The European Union laws governing environmental compliance management are complex, and how heavily your company needs to be concerned with them depends on what you do and how you do it. Even across the engineering sector, materials in use and processes at work vary widely, as will the need to ensure compliance with environmental and industrial regulations. A company producing custom software packages will be subject to far fewer regulations than one producing hazardous chemicals, or using them in a manufacturing process.
The regulations fall into a number of categories. One of the most important for manufacturers of electronic equipment or components is the Restriction of Hazardous Substances or RoHS directive. It covers a small number of particular materials that are dangerous or toxic in various ways. That includes mercury, lead, cadmium, and a number of other substances that are required by law to be kept safely stored and to be handled with appropriate precautions in place. RoHS compliance regulations also cover disposal of hazardous materials or anything that contains them.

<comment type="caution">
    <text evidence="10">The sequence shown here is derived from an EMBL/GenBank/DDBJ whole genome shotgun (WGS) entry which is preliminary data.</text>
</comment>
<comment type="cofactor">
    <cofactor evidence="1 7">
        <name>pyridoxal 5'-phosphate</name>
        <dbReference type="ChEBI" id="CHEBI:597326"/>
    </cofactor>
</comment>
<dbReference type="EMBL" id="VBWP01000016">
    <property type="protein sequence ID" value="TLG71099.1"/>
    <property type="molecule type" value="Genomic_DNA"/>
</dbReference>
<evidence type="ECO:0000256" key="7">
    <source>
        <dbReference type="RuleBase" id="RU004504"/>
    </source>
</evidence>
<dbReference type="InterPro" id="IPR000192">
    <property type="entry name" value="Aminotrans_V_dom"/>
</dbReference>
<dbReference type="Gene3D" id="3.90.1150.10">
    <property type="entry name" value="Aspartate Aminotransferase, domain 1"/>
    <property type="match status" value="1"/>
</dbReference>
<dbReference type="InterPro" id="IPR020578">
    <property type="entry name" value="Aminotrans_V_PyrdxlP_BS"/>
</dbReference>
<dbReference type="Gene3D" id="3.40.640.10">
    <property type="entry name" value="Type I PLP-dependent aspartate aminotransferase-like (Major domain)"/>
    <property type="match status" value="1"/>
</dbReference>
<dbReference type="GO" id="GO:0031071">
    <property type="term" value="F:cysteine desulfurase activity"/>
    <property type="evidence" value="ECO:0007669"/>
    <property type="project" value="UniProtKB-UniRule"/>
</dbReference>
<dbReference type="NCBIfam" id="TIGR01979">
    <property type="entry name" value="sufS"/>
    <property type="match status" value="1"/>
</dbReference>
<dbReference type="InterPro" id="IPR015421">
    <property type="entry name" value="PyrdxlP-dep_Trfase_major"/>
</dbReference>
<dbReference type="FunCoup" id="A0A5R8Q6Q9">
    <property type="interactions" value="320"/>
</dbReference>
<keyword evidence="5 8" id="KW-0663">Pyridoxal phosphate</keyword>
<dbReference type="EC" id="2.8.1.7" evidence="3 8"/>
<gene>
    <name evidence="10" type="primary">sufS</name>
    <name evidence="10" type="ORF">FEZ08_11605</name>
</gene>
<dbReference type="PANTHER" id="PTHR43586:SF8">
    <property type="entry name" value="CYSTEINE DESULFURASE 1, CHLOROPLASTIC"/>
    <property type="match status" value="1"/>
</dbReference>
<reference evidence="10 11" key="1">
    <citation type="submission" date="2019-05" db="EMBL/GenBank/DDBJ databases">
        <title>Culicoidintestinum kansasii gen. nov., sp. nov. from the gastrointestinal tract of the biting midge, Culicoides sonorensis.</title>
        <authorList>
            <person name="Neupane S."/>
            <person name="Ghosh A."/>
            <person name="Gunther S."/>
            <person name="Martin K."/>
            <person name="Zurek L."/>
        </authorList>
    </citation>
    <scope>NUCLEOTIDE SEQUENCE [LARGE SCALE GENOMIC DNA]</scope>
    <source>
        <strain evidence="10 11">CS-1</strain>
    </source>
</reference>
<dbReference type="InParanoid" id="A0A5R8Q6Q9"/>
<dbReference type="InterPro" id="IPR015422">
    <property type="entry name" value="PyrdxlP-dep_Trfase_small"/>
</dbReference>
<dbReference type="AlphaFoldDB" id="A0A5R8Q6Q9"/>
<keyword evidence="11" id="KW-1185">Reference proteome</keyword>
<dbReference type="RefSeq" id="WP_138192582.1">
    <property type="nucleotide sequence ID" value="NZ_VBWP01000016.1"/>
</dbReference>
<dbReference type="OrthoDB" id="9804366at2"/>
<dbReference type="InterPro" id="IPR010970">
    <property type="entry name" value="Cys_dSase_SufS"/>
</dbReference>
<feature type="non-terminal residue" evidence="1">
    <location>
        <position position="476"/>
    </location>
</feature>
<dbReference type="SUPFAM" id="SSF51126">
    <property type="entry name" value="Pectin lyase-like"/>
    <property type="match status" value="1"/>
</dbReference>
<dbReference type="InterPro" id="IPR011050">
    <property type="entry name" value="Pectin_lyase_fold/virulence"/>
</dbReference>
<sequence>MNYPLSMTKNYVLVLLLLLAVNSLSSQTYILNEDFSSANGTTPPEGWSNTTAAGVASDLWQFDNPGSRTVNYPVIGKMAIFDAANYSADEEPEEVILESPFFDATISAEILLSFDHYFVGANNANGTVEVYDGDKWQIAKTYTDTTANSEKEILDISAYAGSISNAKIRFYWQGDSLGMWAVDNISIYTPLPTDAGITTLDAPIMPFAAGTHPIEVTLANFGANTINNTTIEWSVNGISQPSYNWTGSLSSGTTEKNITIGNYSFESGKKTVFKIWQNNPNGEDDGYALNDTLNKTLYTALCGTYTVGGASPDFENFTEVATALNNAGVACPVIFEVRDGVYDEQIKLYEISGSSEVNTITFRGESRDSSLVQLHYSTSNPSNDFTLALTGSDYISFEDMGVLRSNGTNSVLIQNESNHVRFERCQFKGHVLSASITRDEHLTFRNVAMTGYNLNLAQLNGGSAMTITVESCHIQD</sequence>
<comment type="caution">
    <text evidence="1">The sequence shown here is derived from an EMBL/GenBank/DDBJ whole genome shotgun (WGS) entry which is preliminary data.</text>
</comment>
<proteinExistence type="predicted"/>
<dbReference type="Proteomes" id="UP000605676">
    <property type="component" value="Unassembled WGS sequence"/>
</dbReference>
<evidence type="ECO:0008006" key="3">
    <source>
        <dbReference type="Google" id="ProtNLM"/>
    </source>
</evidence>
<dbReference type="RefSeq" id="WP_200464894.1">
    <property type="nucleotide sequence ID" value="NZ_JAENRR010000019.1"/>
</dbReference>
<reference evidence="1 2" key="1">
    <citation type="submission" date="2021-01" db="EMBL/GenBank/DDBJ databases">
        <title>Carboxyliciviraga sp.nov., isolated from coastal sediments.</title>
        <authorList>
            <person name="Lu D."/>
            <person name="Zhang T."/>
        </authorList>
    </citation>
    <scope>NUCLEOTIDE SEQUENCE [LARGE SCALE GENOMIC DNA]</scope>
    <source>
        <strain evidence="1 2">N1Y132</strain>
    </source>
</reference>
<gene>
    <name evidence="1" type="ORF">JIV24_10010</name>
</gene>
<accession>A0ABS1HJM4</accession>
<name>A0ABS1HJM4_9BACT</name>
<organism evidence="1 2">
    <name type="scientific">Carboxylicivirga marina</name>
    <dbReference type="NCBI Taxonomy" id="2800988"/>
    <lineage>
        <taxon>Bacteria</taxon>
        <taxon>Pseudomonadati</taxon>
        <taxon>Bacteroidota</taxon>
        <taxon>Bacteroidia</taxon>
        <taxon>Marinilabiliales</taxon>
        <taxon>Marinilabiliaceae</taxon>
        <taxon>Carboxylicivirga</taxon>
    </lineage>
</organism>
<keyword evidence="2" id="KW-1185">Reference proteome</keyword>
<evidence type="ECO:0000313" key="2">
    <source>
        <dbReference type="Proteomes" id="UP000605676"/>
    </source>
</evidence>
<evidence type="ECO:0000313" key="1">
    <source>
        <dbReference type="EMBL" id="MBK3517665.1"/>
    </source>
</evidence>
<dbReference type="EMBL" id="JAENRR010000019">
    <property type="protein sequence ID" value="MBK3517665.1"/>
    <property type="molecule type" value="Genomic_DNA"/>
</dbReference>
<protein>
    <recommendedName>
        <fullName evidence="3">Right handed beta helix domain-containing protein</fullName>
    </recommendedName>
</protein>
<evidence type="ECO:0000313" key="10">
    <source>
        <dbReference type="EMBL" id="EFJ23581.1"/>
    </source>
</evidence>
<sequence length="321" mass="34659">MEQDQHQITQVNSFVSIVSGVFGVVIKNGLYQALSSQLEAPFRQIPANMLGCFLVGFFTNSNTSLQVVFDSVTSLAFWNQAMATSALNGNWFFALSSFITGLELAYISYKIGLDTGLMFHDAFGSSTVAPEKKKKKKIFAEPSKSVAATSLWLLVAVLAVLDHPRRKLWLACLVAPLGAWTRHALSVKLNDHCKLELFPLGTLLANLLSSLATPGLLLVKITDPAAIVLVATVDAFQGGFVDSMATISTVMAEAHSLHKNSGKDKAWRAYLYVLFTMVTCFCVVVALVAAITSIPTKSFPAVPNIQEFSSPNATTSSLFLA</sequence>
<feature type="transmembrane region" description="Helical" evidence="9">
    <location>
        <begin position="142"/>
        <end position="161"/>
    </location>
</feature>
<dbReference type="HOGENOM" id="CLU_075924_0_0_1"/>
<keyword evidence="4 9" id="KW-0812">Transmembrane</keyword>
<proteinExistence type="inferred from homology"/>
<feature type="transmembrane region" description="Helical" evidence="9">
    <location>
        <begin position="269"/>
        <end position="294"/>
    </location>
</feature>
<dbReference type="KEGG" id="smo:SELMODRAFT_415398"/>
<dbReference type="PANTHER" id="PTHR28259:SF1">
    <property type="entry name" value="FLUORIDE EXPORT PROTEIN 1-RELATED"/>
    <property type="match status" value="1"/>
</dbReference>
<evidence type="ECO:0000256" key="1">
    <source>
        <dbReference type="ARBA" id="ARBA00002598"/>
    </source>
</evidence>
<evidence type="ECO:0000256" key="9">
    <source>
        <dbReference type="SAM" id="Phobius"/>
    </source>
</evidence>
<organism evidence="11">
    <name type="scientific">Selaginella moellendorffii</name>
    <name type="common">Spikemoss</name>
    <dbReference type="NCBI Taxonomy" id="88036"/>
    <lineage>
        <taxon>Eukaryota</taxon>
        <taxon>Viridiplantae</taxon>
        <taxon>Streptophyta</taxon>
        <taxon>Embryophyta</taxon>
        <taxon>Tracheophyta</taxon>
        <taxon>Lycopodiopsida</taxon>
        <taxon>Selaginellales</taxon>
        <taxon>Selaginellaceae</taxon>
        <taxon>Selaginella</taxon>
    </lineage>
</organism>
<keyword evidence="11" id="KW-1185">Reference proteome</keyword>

In addition to making sure due diligence is observed whenever a hazardous substance is handled, stored, used, or removed from your premises for disposal or sale is just part of the process of environmental compliance. To be stay fully in line with RoHS all relevant companies also need to keep precise data on all their hazardous materials and make sure their records are kept up to date in case of an environmental audit – or in case an accident or a spill does occur.